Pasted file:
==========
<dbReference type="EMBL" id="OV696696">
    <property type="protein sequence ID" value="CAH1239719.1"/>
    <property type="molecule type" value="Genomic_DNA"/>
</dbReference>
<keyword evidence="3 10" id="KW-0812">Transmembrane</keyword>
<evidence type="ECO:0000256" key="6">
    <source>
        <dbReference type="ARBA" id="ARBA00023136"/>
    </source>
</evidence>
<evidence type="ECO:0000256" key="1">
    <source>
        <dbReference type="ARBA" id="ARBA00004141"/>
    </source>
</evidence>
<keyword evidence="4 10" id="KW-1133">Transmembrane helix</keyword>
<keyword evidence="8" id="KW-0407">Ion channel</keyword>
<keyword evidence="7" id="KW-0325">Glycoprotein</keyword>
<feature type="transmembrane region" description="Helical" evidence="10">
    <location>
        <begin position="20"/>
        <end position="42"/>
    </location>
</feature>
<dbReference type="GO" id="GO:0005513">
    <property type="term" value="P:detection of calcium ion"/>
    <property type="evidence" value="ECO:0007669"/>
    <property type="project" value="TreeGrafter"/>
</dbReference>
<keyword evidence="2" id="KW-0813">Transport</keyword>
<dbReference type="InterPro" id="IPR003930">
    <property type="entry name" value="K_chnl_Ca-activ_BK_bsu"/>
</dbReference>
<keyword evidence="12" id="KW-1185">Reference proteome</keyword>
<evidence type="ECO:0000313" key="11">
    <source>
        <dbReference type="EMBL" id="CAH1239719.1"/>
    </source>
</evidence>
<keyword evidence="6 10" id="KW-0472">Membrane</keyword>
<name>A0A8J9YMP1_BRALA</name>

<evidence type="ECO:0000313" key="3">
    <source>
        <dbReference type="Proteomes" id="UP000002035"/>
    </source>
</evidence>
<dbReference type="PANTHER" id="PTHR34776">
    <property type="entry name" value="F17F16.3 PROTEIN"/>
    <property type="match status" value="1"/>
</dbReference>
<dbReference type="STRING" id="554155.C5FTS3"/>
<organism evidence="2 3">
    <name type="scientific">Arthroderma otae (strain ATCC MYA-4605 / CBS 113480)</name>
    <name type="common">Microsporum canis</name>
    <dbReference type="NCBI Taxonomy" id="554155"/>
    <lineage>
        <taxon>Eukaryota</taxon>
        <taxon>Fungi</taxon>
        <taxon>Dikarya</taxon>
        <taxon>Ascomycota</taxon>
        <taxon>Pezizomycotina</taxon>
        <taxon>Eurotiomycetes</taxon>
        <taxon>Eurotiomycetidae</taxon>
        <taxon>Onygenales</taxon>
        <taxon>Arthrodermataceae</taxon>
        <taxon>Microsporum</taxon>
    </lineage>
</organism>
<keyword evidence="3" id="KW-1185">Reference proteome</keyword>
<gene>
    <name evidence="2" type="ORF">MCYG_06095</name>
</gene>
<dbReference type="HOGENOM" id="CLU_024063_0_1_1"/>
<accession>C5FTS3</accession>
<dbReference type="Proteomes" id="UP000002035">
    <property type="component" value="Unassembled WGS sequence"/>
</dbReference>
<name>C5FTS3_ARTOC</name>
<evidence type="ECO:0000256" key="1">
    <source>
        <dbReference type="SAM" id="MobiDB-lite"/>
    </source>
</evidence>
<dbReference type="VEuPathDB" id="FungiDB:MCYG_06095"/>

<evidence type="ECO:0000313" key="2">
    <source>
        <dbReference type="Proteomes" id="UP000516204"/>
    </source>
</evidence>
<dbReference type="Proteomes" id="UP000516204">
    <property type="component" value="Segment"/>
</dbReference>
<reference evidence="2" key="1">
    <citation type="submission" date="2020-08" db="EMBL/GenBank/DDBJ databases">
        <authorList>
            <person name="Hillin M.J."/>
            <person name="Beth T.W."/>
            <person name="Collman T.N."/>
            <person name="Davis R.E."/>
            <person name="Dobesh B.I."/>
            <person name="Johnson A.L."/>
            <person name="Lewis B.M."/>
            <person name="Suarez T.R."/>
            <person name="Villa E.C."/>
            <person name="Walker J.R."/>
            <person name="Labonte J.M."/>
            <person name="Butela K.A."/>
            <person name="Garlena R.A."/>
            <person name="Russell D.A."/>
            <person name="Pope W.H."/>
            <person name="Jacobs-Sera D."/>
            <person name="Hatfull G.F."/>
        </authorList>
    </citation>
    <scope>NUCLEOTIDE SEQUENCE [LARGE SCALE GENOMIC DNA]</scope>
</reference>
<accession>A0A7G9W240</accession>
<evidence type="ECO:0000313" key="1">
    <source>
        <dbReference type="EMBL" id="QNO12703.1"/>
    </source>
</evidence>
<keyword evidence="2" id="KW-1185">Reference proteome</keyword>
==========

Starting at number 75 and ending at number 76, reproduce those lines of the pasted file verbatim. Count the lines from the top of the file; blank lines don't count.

<dbReference type="Proteomes" id="UP000002035">
    <property type="component" value="Unassembled WGS sequence"/>